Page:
When you adopt a new dog into your family, one of the first questions you’re faced with is whether to have your pup spayed or neutered. While the topic can be controversial, it’s important to know the facts so that you can make the best decision possible for your family. Spoiler alert: It’s a good idea to spay or neuter your dog. Keep reading to learn why sterilizing your dog is the compassionate choice not only for your pet, but for pets everywhere.
What does it mean to have your dog spayed or neutered?
Having your dog spayed or neutered means getting a sterilization procedure done so that they’re not able to reproduce. While both surgeries have the same end goal, they differ based on your dog’s anatomy.
A female dog’s sterilization surgery is technically an ovariohysterectomy, but is commonly referred to as a spay, says VCA Animal Hospitals. When a dog is spayed, her uterus and ovaries are completely removed, so she can no longer go into heat, become pregnant, or give birth.
A male dog’s sterilization surgery is a neuter. In this procedure, his testicles are removed via a small incision, says MSPCA Angell. This surgery removes the dog’s primary source of testosterone, so his sex drive decreases and he can no longer impregnate a female dog.
What are the advantages of getting your dog spayed or neutered?
Unless you’re a licensed, professional animal breeder, it’s generally recommended that you get your dog sterilized. Not only does a spay/neuter help prevent unwanted litters, but it also has benefits for your pet’s health and beyond.
Experts at Brown University state that spaying your dog before she hits sexual maturity significantly decreases her chance of developing breast cancer, and eliminates her odds of getting uterine infections, uterine cancer, or ovarian cancer, which may prove fatal. Neutering may prevent tumors and hernias.
Neutering a male dog early in his life makes him less aggressive and less prone to wandering away from home in search of a mate, according to Brown University. And because spayed females can’t go into heat, they won’t attract stray males, and they won’t bleed twice a year for ten days at a time.
Animal overpopulation is a serious problem. The World Animal Foundation reports that there are over 200 million stray dogs worldwide. When you leave a dog unaltered — or without a spay or neuter — they are more likely to start litters. A single litter typically has five to six puppies, but can have up to 24. That’s a lot of puppies that may not have been planned for, and may not have access to a home or the resources they need to thrive. Sterilizing your dog helps keep overpopulation under control by not contributing to the amount of puppies that need homes.
Reasons You May Have Heard To Not Spay or Neuter Your Dog
Regardless of the health, behavior, and community benefits of dog sterilization, many people think it’s best not to spay or neuter their pet. Brown University provides the biggest excuses people give, and why these reasons are not valid.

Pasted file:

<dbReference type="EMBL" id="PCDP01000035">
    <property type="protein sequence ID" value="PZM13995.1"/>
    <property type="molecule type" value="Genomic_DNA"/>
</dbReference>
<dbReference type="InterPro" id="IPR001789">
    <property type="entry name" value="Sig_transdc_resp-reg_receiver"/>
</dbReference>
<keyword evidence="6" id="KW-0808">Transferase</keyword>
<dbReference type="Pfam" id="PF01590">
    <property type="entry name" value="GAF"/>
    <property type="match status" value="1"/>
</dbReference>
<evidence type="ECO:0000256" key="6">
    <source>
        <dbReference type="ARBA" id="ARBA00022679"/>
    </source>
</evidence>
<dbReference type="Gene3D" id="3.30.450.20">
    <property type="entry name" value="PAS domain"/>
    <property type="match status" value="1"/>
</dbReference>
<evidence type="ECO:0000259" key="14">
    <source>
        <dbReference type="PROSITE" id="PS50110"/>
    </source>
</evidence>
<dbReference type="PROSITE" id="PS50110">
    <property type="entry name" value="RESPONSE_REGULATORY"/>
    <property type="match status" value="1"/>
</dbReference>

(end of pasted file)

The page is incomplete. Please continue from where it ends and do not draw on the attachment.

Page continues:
We can sell puppies for profit.
Dog breeding isn’t commonly a lucrative business — at least when it’s done properly. The cost of stud fees (finding the right male dog to impregnate a female), medical care, vaccinations, and more can be exorbitant. Professionals pick a certain breed, and then raise the health of behavioral standard of the breeds that they raise. Backyard breeding — when inexperienced breeders do it for profit — is irresponsible and inhumane.
Our dog’s personality will change.
Yes, it will, but only for the better. Sterilized dogs are better pets, because they’re tamer, more docile, and don’t wander or spray (mark territory with their urine) as often.
Our dog will get lazy and gain weight.
Though sterilization may change your dog’s activity level and hormonal balances, spaying or neutering alone isn’t responsible for making a dog overweight. Any dog that is fed and exercised a healthy amount should be a healthy weight, sterilized or not.
We’re scared of allowing our dog to be put under.
When getting spayed or neutered, a dog will be put under anesthesia. While that can be intimidating, sterilization surgery is common — professional veterinarians perform them often. They also have technology and equipment to monitor the dog’s health while they are under. While there is risk involved in any surgery, the benefits of sterilization far outweigh any potential dangers.
We love our current dogs and want more just like them!
Having two dogs you love is truly a treasure. And while you may want more dogs like them, breeding them isn’t the way to do it. Not only is backyard breeding unethical, but it also doesn’t guarantee your desired outcome. With mixed breeds, it’s highly unlikely that any puppies in the litter will be just like one of the parents.
With so many dogs available for adoption from shelters and reputable breeders, it’s best to sterilize your own pet. Recovery may take some time, but it’s worth it in the long run.
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